Saturday, February 14, 2009

Duffy's Defence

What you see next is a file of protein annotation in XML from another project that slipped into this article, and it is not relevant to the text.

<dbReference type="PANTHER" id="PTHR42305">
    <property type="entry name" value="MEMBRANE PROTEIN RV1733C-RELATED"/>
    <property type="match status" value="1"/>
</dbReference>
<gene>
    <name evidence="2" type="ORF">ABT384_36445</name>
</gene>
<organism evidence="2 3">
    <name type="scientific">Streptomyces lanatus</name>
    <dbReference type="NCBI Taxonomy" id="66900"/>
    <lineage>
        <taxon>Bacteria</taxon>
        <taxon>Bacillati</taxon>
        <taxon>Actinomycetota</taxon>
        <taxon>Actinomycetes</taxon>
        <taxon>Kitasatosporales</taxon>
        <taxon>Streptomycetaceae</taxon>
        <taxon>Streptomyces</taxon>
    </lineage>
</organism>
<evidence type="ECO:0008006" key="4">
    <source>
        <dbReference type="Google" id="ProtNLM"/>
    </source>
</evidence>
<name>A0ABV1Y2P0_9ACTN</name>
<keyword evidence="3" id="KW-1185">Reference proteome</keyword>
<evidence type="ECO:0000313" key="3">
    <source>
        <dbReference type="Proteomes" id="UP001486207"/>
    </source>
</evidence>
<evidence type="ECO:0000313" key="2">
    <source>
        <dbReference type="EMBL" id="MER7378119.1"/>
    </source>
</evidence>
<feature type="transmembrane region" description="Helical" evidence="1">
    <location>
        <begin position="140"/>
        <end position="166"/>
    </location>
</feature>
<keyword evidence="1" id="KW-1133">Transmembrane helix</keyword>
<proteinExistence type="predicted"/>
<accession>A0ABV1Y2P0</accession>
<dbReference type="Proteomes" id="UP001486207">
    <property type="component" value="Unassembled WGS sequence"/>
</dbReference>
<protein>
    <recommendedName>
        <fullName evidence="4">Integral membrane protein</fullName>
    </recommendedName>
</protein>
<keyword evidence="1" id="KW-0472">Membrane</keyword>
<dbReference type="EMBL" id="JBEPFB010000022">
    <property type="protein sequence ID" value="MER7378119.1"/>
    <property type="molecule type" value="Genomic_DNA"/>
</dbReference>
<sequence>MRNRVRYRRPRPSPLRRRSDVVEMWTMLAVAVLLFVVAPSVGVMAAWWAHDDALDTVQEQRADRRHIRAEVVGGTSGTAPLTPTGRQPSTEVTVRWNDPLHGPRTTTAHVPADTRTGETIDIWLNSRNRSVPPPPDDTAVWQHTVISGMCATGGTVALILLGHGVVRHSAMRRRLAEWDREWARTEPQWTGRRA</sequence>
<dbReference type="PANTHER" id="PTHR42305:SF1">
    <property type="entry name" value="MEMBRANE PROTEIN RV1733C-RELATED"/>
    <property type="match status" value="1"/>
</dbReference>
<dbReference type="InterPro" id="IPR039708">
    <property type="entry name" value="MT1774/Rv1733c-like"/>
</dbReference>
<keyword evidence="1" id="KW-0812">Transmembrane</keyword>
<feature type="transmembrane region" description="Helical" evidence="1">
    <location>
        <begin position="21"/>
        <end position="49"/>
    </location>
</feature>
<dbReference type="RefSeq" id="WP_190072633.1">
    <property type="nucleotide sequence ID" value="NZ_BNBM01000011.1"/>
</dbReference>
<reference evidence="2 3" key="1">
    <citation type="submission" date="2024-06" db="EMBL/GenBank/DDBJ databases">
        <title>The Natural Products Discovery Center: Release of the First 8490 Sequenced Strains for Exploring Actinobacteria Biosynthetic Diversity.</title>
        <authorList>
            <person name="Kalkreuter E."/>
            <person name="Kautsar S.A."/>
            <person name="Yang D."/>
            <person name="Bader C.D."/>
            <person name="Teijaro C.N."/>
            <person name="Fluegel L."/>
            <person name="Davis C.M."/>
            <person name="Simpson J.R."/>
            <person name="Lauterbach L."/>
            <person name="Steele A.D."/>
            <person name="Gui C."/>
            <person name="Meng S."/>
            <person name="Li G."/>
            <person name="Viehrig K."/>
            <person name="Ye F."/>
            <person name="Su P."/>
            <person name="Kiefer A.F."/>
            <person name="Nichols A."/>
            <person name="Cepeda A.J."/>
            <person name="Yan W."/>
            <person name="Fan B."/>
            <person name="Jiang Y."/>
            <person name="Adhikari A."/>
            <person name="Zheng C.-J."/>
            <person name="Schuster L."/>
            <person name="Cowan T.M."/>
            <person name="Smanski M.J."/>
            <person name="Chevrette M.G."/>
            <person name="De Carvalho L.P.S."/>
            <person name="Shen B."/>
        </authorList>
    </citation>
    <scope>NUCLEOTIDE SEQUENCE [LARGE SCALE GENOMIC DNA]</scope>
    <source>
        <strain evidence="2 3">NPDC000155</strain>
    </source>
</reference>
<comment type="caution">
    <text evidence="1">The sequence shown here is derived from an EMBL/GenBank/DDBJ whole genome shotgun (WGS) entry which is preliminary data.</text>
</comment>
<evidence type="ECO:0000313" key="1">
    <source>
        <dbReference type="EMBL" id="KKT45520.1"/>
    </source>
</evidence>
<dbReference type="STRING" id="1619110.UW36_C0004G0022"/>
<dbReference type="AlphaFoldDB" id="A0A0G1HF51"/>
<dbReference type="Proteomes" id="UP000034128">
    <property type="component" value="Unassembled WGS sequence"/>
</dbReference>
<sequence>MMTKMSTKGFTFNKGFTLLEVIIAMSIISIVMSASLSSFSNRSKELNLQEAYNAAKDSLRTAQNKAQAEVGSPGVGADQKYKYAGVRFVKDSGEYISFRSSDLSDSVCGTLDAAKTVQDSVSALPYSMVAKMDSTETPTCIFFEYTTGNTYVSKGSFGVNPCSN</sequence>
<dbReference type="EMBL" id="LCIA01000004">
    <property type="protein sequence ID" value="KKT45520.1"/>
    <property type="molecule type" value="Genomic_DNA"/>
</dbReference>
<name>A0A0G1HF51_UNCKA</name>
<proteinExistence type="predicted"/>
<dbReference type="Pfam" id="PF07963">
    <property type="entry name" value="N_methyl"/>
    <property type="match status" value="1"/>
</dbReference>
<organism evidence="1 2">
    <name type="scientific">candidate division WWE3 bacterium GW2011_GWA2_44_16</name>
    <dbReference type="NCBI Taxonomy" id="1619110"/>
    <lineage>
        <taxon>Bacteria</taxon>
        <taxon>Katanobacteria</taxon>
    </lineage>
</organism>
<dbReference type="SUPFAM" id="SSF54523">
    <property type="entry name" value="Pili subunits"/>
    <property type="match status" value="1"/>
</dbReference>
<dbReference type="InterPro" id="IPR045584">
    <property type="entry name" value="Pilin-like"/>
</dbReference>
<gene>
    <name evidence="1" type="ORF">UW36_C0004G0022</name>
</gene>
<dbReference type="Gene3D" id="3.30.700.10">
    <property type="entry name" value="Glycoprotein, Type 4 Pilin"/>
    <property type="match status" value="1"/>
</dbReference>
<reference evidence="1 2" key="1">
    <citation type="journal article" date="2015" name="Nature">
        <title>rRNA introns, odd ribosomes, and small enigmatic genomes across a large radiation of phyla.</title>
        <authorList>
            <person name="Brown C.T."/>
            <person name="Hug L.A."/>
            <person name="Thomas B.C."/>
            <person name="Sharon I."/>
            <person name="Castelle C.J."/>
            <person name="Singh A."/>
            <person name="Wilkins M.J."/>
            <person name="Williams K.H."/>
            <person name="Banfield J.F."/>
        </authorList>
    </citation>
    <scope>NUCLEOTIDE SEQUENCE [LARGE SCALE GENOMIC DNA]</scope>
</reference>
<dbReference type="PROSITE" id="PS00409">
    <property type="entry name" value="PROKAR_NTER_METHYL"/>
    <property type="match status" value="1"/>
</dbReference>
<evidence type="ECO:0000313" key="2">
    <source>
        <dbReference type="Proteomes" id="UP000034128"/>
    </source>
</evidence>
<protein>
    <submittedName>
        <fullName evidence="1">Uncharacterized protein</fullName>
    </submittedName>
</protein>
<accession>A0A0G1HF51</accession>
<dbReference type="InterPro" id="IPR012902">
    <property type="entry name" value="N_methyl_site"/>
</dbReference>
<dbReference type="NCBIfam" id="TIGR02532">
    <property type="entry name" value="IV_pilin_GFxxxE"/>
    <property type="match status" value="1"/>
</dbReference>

From The Guardian: The comments in Halifax came on the heels of sensational comments at a Conservative meeting in Winsloe last week, and again in the Senate, where he suggested Ghiz may get the “shaft” by getting in bed with the premier of Newfoundland, and that the sight of two politicians in bed was “... a grotesque scene.” According to a reader poll in the same newspaper, seventy five percent of Prince Edward Islanders think that Senator Michael Duffy's comments were unfairly directed at them. This is complete nonsense. If people had read the transcript, available here in hansard, they would understand that the Senator was speaking on their behalf, not against them. You can use all the metaphors you want to; none will matter if you can't understand the substance of what that message is. If success is defined as the realization of a goal, then Sen. Duffy succeeded. He wanted to draw attention to the fact that Premier Robert Ghiz was lending his support to Premier Danny Williams. What's the big deal if other premiers jump on the bandwagon with Danny Williams? None, if they want to get thrown off the wagon and run over by the horses upon their first disagreement with him. In this particular case, Mr. Williams is unhappy about the recent changes to the equalization formula. It was a fine formula back in the days when Newfoundland & Labrador were have not provinces. The agreement of the Mulroney government in 1985 changed that. Our friendly neighbors to the North of us were given rights to the federally owned oil fields so that they may some day develop them and reduce their dependence on the rest of Canada. A proud moment for them indeed, but not good enough for Danny. He wants it all: revenue from off shore oil and revenue from equalization. Perhaps Senator Duffy should have explained it more clearly, that by conceding to Mr. Williams, PEI would be a net loser under the equalization program. Perhaps our usually jovial Senator thought that the 75% of Islanders that accuse him of thinking they're stupid thought that they really were intelligent. Therein lies the true error.